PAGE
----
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*This is the 6th in a series of entries inspired by books I’ve read on the subject of the “missional church.” Please read the ground rules before beginning. Also, try to read entries in chronological order as they tend to build on the previous entry, okay?

I’d gotten a fraternity bid the next-to-last night of rush week. They rang a bell, gave a hearty chant, there were handshakes and well-wishes all around.

I’d fulfilled the pledging responsibilities. There were fewer well-wishes and more chores, and lots of bonding stuff from pledge class sports to parties with sororities to meeting the brotherhood (and getting them to sign a book with their hometown, major and trivia about themselves).

I’d endured initiation. A long-weekend of things that I think certain laws/policies have been enacted since to prevent from happening again…but mostly just trick questions that required push-ups and no sleep and lots more chores. And one fantastic party was the ceremonies were over…and an entire spring quarter of enjoying many more parties with sororities and the brotherhood I’d now become a part of.

Over that year, there were plenty of fun times and truly great friends and all that with Animal House inspired goodness…not to mention some in which we could’ve inspired Animal House a bit. From the culturally ingrained football game festivities (which ate up entire weekends plus one day for recovery) to socials to parties to building floats for parades to fundraisers to the annual Luau to the annual tackle football game to the year-ending speeches by the graduating seniors. I thought I’d learned a lot about this group of guys. Not only in the group identity sense that a fraternity gives but also about them as individuals.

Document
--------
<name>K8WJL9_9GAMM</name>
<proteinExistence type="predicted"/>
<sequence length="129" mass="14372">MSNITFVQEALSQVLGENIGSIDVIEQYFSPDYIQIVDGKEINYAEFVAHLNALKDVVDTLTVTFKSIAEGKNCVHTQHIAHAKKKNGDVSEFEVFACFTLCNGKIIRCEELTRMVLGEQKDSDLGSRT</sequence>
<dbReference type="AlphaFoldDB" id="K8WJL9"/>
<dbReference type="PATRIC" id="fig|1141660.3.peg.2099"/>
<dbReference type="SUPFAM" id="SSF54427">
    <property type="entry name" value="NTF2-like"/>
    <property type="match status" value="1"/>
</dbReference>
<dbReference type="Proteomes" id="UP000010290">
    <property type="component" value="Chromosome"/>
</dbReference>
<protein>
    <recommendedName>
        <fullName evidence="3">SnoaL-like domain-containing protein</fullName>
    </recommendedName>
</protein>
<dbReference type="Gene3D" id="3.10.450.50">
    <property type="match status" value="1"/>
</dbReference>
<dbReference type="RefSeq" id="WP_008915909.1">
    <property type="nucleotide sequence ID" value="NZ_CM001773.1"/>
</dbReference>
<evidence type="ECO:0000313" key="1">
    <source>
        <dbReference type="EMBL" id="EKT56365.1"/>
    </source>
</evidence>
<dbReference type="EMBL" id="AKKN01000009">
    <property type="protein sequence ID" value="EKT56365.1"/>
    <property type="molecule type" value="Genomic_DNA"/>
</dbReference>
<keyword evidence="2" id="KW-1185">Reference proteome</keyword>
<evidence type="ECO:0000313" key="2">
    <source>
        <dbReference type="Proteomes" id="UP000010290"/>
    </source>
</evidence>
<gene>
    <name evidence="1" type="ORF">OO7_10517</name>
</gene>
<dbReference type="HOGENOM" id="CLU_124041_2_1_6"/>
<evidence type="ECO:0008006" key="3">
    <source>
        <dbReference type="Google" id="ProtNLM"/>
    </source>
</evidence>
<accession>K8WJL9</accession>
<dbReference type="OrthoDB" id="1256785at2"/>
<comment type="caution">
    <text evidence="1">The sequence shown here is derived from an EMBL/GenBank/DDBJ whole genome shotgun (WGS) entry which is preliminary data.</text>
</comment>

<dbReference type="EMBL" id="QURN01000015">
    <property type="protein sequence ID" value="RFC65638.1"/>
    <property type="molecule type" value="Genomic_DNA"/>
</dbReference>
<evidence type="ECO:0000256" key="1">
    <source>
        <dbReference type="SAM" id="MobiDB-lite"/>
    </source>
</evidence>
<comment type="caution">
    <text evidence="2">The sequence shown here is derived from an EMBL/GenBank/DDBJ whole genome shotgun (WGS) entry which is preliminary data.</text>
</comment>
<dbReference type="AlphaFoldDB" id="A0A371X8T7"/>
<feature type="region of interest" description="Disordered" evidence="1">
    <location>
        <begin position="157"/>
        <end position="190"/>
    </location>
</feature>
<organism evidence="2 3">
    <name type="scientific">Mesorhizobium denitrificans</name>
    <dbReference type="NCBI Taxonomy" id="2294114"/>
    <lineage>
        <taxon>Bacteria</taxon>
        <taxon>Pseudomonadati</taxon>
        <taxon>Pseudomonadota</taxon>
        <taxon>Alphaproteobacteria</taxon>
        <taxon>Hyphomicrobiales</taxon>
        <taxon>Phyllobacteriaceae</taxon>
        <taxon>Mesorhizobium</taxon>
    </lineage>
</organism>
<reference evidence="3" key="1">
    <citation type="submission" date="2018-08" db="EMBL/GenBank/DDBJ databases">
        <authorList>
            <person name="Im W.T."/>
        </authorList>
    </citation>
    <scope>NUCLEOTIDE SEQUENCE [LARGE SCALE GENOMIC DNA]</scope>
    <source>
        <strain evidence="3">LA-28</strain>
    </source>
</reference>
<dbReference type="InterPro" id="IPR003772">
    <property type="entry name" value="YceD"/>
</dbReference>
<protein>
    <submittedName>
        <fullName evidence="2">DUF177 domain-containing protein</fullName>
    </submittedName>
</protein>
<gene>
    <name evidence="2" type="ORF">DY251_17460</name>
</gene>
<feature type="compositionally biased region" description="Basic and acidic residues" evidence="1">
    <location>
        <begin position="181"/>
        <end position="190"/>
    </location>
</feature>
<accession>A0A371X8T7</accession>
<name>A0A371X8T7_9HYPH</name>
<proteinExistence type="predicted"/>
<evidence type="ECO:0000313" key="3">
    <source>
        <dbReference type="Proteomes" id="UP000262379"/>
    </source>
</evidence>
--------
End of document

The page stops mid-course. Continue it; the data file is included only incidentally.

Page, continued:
I mean, I’d come from my off-campus apartment to campus for class…then to lunch at the house. Back to campus for a class or two. Then back to the off-campus apartment for whatever it is that I did for a couple of hours, which I think mostly consisted of MTV (back when it played music) or goofing off with my roommates. Then back to the fraternity house for dinner. If it was the weekend we’d stick around for whatever party was happening, but after dinner it was either the library or maybe something social with a friend or back to the off-campus apartment. You get to know people when you spend that much time with them.

Then I moved in.

Got my room assignment and new roomie Hollywood. The room came complete with two closets and a makeshift desk and bunk beds made from plywood and 2×4’s. We added a couple of dressers, a mini-fridge and cork board for ZAPS. Some shelving was in place that kept a few books & some crap & album crates, stereo and TV. We were high-class because Hollywood pilfered a Sony BetaMax from his parent’s garage and we had a few movies on tape. But moving in was…

…well…

…a game-changer.